Spanking is a form of child punishment with a long history. Many of today’s parents were spanked as children, and some still believe that spanking has a place in proper child-rearing.
Controversy over spanking children runs high. Several European countries have banned spanking, and the United Nations Convention on the Rights of the Child calls for an end to all physical discipline of children, including any form of corporal punishment.
Nonetheless, many U.S. parents believe spanking is a legitimate form of discipline, whether or not parents use it themselves. While some states have outlawed spanking in schools and daycares, many U.S. families still use it at home.
There are limits to a parent’s “right to spank,” however, even in the United States. Generally speaking, parents are allowed to use corporal punishment if they do so in moderation and without causing physical injuries. A spanking that causes bruises or other injuries, however, could lead to criminal consequences in many states.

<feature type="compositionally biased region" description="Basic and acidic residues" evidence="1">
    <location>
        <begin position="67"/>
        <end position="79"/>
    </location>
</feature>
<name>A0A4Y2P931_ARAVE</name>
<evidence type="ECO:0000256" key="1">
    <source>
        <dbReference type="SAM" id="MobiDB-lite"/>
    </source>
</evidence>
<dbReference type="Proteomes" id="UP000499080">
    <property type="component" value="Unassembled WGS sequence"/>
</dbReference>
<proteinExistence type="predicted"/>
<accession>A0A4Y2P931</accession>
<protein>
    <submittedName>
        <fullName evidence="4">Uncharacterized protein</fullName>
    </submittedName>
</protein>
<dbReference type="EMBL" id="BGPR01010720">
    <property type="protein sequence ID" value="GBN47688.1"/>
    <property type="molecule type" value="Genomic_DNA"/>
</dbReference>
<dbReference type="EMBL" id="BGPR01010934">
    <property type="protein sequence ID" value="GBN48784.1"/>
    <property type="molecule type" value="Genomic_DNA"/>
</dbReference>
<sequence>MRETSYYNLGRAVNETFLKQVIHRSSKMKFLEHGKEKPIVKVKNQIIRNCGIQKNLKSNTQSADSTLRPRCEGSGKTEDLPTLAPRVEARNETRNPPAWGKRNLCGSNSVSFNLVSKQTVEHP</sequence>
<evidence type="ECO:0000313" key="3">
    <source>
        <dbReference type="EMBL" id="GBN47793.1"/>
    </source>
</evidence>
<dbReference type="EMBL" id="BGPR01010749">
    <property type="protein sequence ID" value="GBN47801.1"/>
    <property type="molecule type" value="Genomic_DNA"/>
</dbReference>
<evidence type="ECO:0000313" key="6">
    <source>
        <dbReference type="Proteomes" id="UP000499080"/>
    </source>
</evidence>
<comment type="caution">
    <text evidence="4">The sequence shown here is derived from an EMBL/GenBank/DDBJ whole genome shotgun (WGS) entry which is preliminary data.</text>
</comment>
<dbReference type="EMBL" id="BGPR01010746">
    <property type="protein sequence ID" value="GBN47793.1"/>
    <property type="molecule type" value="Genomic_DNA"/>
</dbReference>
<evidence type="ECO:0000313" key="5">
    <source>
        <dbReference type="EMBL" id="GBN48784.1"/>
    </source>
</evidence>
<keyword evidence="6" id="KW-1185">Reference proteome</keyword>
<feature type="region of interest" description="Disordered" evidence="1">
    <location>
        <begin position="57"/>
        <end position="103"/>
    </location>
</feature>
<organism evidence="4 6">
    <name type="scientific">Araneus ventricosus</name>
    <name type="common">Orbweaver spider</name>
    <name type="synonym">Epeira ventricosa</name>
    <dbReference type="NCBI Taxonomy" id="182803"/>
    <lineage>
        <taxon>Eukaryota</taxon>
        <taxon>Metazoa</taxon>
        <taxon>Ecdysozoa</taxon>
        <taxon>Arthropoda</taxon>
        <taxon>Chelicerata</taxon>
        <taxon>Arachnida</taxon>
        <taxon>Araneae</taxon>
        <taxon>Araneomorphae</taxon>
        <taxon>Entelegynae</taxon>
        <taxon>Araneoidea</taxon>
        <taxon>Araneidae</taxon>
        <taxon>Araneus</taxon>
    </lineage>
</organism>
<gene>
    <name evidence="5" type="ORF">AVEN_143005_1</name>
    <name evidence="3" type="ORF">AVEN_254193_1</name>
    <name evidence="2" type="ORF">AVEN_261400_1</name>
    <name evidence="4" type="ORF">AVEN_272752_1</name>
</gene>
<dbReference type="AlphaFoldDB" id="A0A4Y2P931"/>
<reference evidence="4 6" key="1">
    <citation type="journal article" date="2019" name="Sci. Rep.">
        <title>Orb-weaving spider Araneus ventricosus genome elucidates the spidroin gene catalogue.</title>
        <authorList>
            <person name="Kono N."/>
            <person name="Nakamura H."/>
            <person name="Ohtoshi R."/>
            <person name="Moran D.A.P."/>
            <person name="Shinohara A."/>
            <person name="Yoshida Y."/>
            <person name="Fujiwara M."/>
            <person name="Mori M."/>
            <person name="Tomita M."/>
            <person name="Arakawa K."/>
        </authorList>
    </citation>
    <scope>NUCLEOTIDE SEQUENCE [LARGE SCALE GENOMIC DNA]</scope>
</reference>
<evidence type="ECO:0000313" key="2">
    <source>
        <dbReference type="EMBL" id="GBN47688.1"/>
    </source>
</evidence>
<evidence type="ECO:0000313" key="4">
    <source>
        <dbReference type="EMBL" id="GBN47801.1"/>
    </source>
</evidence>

Some states even specify how “legal” spanking can be carried out. California, for instance, specifies that “reasonable and age-appropriate spanking to the buttocks” is permitted, as long as serious physical injuries do not result.
In some situations, though, spanking crosses the line into abuse. Determining whether corporal punishment is abusive is often done on a case by case basis. However, spanking is more likely to be treated as a criminal offense when:
- It causes injuries, not just momentary discomfort
- The amount of force used is unreasonable, or
- The purpose was something other than correcting inappropriate or dangerous behavior in the moment.
In addition to facing criminal consequences in situations like these, a parent’s parental rights may be limited or terminated, depending on the specific facts of the situation.
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